Slope stability is controlled by 2 main factors: the driving and the resisting forces. The driving forces tend to destabilize a slope, leading to landslide phenomena, and are typically associated with the triggering causes of the landslides (the weight of the ground and the additional loads) (see Introduction to Slope Stability). The impact of gravitational forces is significant, and thus, driving forces highly depend on the inclination of the slope, the unit weight of the ground and the slope height.
Contrary, the forces that resist slope instability are referred to as resisting forces. They depend on the shear strength of the soil/rock materials, the discontinuity planes between two ground layers, as well as any additional forces that can act in favor of the stabilization of the slope (e.g., a buttress at the lower section of the slope).
The Factor of Safety (FoS or FS) is defined as the ratio between the aforementioned two components, as:
If the FoS is less than 1, a landslide occurs since the driving forces exceed the resistance forces. When FoS is slightly higher than 1 (e.g., 1.30), the slope is stable but a small disturbance (e.g., an earthquake) may temporarily increase the driving forces (or reduce the resistance forces) and lead to landsliding. Finally, when the FoS is high enough (typically more than 2), an instability is less likely to occur.
Once the concept of FoS has been defined, it is important to assess a slope failure in terms of FoS reduction. A stable slope has, by default, an FoS greater than 1. However, with time, there are certain processes or events (weathering, rainfalls, earthquakes, etc.) that tend to destabilize a slope, reducing temporarily or permanently the FoS of the slope. At some point, one of those factors will result in reducing the FoS to less than one and subsequently, the landslide occurs. The latter factor is considered the trigger of the landslide, even though its impact may be less significant with respect to others. Once the landslide occurs, the slope eventually reaches a new equilibrium with a new FoS and a similar procedure begins.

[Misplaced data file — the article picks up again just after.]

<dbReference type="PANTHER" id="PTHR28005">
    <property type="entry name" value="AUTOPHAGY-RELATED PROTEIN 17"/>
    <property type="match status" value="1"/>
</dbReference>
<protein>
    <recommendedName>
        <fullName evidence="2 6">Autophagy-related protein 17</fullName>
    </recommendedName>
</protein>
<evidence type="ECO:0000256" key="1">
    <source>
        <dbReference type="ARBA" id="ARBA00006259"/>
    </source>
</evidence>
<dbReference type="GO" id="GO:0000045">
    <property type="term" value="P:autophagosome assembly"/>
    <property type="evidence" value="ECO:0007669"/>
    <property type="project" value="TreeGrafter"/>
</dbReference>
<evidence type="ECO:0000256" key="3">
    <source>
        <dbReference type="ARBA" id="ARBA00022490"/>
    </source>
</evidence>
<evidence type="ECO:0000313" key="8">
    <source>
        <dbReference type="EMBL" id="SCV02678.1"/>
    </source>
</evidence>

A schematic of the aforementioned process is given in Figure 1. In this example, the FoS of a slope is steadily reduced due to weathering, with subsequent events causing temporal reductions (precipitation, earthquake, toe erosion). The slope eventually fails given the persisting weathering processes, with a rainfall incident being the trigger factor.
To assess the stability of a slope, typically a Slope Stability Analysis is performed. Slope stability analysis is widely used in soil mechanics and geotechnical engineering through many techniques such as empirical approaches (ex., Q-slope, SMR), limit equilibrium methods, finite element or finite difference methods or discrete element analysis.
The most widely used, practical approach for both 2-dimensional and 3-dimensional slope stability analysis is the Limit Equilibrium Method (LEM). The LEM method is assessing the stability of a slope by computing its FoS. Therefore, LEM differs from kinematic analyses since it investigates whether the slope will fail or not but it cannot predict the magnitude or the velocity of landslide deformations. It is an adequate method for most slope stability problems but it may be insufficient in certain cases (e.g., in progressive failures, liquefaction or creep) in which more advanced numerical techniques are required.
To employ the LEM, the following procedure is followed:
In this space, the slope stability methods that will be discussed utilize the LEM. The methods that consider the equilibrium of an entire soil mass consist of the Single Free-Body Procedures. On the contrary, methods that divide the soil mass into finite vertical columns, with each column being analyzed separately, are referred to as Methods of Slices.
Craig, R.F. (2004). Craig's Soil Mechanics (7th ed.). CRC Press. doi.org/10.4324/9780203494103
Murthy, V. N. S. (2003). Geotechnical engineering: Principles and practices of soil mechanics and foundation engineering. New York: Marcel Dekke
Samtani, N.C, Nowatzki, E.A. (2006). Soils and Foundations Reference Manual Volume 1. U.S. Department of Transportation, Federal Highway Administration, Washington, D.C. 20590
WG/WLI, 1994. A suggested method for reporting landslide causes. Bull. Int. Assoc. Eng. Geol. 50 (1), 71e74.
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